Film Music Review
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The Wicker Man (Original Soundtrack Album)



Music and songs composed by Paul Giovanni.

16 Tracks (Playing Time = 39:42)

Music performed by “Magnet.” Associate Musical Director, Gary Carpenter. Album relese coordinated by David Stoner and James Fitzpatrick. Digitally mastered by Rick Clark. Additional Mastering: Gareth Williams. Art Direction and Design: Sean Mowle.

Silva Screen Records 1342

Rating: ****


Anthony Sheffer had two semi-successful screenplays (FRENZY and SLEUTH) under his belt before THE WICKER MAN seemed to reverse the trend. The film takes place on a Scottish island, Summerisle, where a Sergeant Neil Howie arrives looking for a missing teenage girl and soon discovers a part of Britain behaving as pre-Christian pagans.

The film departed a bit from many 1960s British gothic horror films, though Christopher Lee stars in what he thought was one of his best roles. The troubled history of the film meant that the music went unreleased until now. It is worth noting that about 10 years ago some of the songs from the film were released on Trunk Records taken from mono sources.

Composer Paul Giovanni prepared an album of 8 songs that were to ready to be released but the film’s 1973 release proved to be unsuccessful and it was not until the US release in 1977/1978 that it began to receive a cult following. Varese Sarabande even toyed with an official score release at that time but this too went unrealized.

The songs for THE WICKER MAN were mostly performed by the actors in the film in studio, save for a couple of pieces recorded on set. They all have a sort of flower-child 1960s sensibility but with a sort of Renaissance melodic lilt coupled with a bit of Celtic musical influence that makes each of them quite engaging pieces on their own. Silva’s new release uses stereo masters for all the song material. Three additional songs exist in mono only but were digitally restored and enhanced for the current release.

This is also the first time the underscore has been released. The score itself features some of these song ideas mixed in with sound effects from the film often part of the underscore. The use of early instruments (pipes, recorders, etc.) lends the music its Renaissance feel, but the beautiful melodic flute line the comes to the forefront (“The Ruined Church”) is quite stunning. Different musical ideas appear in repetition before recessing into the musical background for different musical thematic ideas to play over the top. The effect has a magical quality that is mesmerizing. The ethnic fiddle playing helps quickly set the film’s locale and creates an easy folk-sense. The addition of electric organ (“Searching for Rowan”) belies the period a bit too but the on-screen music works blurring the diagetic and non-diagetic music as the scene plays out. Perhaps that is what makes the score so interesting in its minimal materials that create such engaging musical support.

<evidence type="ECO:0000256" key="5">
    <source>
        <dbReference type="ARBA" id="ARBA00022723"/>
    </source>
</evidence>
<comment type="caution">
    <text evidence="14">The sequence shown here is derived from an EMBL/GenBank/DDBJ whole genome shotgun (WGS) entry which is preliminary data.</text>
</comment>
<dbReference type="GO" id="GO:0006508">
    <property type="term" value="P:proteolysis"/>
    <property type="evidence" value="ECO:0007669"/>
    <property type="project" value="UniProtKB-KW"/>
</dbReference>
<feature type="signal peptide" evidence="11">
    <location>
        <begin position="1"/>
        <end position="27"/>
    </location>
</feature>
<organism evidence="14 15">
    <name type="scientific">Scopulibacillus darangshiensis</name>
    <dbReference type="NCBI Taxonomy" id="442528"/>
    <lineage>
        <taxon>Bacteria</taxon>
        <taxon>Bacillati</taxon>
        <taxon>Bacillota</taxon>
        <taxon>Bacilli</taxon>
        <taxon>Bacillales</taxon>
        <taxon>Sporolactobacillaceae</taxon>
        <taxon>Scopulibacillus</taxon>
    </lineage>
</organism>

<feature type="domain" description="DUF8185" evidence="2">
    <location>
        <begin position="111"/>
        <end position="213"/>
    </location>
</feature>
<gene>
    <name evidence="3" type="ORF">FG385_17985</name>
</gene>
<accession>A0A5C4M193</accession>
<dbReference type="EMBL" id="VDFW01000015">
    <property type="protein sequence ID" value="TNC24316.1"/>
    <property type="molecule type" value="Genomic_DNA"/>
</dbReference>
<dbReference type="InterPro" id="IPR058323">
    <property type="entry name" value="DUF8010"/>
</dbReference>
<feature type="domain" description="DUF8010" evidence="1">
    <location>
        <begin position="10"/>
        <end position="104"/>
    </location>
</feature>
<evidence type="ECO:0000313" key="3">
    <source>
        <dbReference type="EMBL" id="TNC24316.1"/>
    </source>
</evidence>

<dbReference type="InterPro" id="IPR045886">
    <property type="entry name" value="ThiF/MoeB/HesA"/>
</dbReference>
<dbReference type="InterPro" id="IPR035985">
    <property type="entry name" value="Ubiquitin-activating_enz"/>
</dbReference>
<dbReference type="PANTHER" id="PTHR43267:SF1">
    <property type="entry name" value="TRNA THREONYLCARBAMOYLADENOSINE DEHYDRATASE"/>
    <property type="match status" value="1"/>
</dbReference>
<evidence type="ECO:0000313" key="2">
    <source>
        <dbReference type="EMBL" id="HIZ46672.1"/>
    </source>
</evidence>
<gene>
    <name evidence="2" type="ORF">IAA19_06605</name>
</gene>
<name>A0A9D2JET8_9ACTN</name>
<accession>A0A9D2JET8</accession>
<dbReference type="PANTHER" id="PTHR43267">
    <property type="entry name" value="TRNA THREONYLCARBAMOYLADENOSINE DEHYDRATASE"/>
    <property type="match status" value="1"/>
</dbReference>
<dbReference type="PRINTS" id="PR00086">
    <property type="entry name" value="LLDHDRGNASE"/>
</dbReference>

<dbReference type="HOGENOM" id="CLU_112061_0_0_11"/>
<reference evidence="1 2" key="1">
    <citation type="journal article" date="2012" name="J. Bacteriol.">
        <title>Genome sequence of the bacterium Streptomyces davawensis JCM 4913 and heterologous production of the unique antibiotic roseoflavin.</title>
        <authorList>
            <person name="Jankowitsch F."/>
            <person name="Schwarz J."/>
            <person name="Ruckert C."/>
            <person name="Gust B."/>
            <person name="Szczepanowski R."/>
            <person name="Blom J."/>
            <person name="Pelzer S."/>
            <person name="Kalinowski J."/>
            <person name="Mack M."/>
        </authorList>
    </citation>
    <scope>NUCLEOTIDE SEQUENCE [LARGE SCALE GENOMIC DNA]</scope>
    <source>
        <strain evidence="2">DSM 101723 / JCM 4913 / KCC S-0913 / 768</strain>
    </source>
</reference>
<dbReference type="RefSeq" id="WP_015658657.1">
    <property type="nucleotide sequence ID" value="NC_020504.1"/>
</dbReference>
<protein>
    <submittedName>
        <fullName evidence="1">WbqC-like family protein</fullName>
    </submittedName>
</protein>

Paul Giovanni’s career in film would be brief. His biggest success was the play, The Crucifer of Blood, which he wrote and directed at the Royal Haymarket Theater in London in 1979.

The music for this film is quite fascinating and has been available as an import since 2002 (Silva SSD 1141). If you have been waiting to hear this score, now is the time as it has finally been cleared for its US CD release (Silva made this available in Europe in 2002).

THE WICKER MAN is one of those surprising releases that is very much a part of its time and yet timeless.

Silva’s accompanying booklet is informative and makes for fascinating reading regarding the production of the music.


-- reviewed by Steven A. Kennedy, 26 September 2010

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